Intel’s Next Generation Drone Platform with the Intel® Context Sensing SDK

The Intel® Context Sensing SDK surfaces the power of the Intel Integrated Sensor Solution and advanced sensor capabilities to power mobile, laptop and wearable apps. What if the Intel Context Sensing SDK could be used to understand a drone’s environment and even control a drone?  That’s the vision we set out to discover in this demo at Intel® Day Zero Google I/O in 2016. Our demo at the Intel Google I/O Day Zero Pre-Party demonstrated the integration of Intel’s Context Sensing SDK with Intel’s next generation drone platform for the collection and analysis of telemetry and environment sensing data. The demo highlighted how data collected by individual sensors on individual drones can be aggregated and processed for different use cases including authentication and...

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Runcible – Monohm at MWC 2015

Runcible – Monohm at MWC 2015

I am so impressed with the craftsmanship and creativity shown by the Monohm team with their new “heirloom device,” the Runcible. Even in the first generation of this smartphone, the device no longer feels like a technological interloper on your life. Instead it feels like a natural part of your daily wardrobe, part of your life, and part of your family experience. This is what a “next generation wearable device” should feel like: it should be organic and beautiful. The Runcible device is a round smartphone that fits readily in your pocket, is crafted with care (both software and hardware), and delivers a personalized experience that does not interrupt your life, but instead accentuates what you really care about in your daily experience. I...

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On Police Power — Bringing Peace or Fear

Peace or Fear (I’m posting this on the day when a police officer was NOT indicted for choking Eric Garner to death without any overt provocation. Here’s the news story, and the actual video and audio tape) A few years ago, I did a ride along with the sheriffs department in Thurston County. The officer I was assigned was thoughtful, judicious, and extremely diplomatic. He defused about three situations we saw that day. Finally, we pulled up at a domestic violence situation at exactly the same time as another officer. My man turned to me and said “Well, I know this guy, and you’re about to see two different styles of policework here today. ” He was right. My guy walked in to bring the peace. The other guy walked in with the intent to...

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Trains, planes and Seattle supercommuters

FLASHBACK — TWO YEARS AGO… This is an interesting article in Seattle Times written about my commute to California, when I was working for Xerox PARC in Palo Alto.   May 18, 2012 at 1:00 AM Trains, planes and Seattle supercommuters By Lora Shinn / Special to NWjobs For two years, technology product manager Ned Hayes would rise before the sun at 4 a.m. every Monday to drive to SeaTac airport from his home in Olympia. He would hop a flight to San Jose, Calif., and arrive at his workplace in Palo Alto just in time for the weekly 9:30 a.m. team meeting. To stay in touch with his family, Hayes read books to his two children over video chat and spoke with his wife using Skype. He returned home on Wednesday or Thursday night in time for dinner. Despite...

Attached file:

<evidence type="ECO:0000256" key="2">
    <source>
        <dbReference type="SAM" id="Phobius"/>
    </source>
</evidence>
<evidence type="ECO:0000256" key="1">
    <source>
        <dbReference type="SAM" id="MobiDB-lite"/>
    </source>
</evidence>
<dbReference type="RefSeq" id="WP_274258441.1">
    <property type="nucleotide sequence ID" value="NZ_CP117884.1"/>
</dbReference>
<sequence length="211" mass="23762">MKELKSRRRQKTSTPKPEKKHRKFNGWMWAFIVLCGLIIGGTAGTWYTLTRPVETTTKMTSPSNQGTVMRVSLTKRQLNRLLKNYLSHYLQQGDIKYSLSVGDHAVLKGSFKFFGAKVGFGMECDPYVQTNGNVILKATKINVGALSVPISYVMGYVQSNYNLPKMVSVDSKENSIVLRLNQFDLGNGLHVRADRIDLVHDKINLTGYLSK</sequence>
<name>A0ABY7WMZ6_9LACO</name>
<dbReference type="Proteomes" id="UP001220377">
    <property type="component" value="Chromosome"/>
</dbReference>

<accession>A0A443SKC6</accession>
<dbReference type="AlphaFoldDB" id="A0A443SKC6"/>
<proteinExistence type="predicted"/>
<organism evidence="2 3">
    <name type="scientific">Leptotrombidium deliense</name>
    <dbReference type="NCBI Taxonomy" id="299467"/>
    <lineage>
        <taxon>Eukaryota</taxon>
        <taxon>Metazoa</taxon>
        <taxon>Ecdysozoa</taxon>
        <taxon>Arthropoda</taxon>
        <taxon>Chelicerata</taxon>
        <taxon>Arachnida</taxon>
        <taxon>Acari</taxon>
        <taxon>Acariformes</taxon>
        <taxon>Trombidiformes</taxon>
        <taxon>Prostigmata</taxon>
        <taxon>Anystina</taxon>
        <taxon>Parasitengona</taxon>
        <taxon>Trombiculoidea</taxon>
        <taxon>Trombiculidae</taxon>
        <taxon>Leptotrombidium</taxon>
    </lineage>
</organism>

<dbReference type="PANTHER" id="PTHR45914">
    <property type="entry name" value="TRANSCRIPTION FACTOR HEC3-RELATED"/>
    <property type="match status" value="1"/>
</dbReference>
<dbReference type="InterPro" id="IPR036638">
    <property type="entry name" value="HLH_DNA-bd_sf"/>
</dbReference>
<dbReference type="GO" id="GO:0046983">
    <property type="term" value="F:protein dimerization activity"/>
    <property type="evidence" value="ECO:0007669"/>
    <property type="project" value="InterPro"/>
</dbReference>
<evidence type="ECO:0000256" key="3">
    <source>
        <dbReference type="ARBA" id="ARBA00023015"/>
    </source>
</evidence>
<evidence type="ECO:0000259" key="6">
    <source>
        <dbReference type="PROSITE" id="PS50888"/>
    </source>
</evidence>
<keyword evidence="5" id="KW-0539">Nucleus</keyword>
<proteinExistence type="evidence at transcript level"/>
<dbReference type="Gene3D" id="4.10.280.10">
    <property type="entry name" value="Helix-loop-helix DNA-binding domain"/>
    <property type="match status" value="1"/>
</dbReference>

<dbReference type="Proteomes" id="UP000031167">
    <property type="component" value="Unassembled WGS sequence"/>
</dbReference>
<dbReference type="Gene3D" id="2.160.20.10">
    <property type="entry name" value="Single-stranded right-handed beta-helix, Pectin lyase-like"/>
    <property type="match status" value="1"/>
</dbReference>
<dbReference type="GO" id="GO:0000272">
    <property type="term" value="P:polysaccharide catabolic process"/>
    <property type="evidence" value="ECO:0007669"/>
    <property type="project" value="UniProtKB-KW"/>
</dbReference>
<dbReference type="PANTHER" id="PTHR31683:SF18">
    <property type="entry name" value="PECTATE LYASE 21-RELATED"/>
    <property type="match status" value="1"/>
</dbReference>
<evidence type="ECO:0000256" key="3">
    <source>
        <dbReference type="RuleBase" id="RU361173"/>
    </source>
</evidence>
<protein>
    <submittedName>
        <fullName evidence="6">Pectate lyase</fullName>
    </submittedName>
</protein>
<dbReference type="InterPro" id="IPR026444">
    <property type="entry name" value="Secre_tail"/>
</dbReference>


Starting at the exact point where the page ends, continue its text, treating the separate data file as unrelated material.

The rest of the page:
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Nikki McClure and Sinful Folk

New York Times best-selling illustrator and author Nikki McClure and I know each other through our children’s school and our mutual interest in locally sourced art and supporting local artists. Nikki’s son and my children both attended the Lincoln Options Elementary School, and we are both very involved in the local arts community in the South Sound area in the Pacific Northwest. We first met at a Solstice Celebration that featured local children in an impromptu theatrical celebration of the season.   Nikki created the cover of Sinful Folk as one of her signature papercut pieces, but went in a new direction for the internal illustrations, which were created with charcoal. After reading the book in 2012, Nikki created her own graphical interpretation of SINFUL...

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Pumpkins

The really neat thing about carving pumpkins is that it’s a transformative activity. You’re taking a smooth surface — an organic substance (no two pumpkins are the same) — and changing it into something that resembles a human being. What’s even better is that it doesn’t last — perhaps that’s why I like both pumpkin carving and sand castle building. Neither one of them are permanent art installations; both forms of art are ephemeral. Oh, and they are also architectural. I love planning out how a pumpkin’s structure will support whatever I carve into it, and how to create a relief impression. Given the varieties of light and of differing layers in the pumpkin skin, I have successfully carved entire landscapes of...

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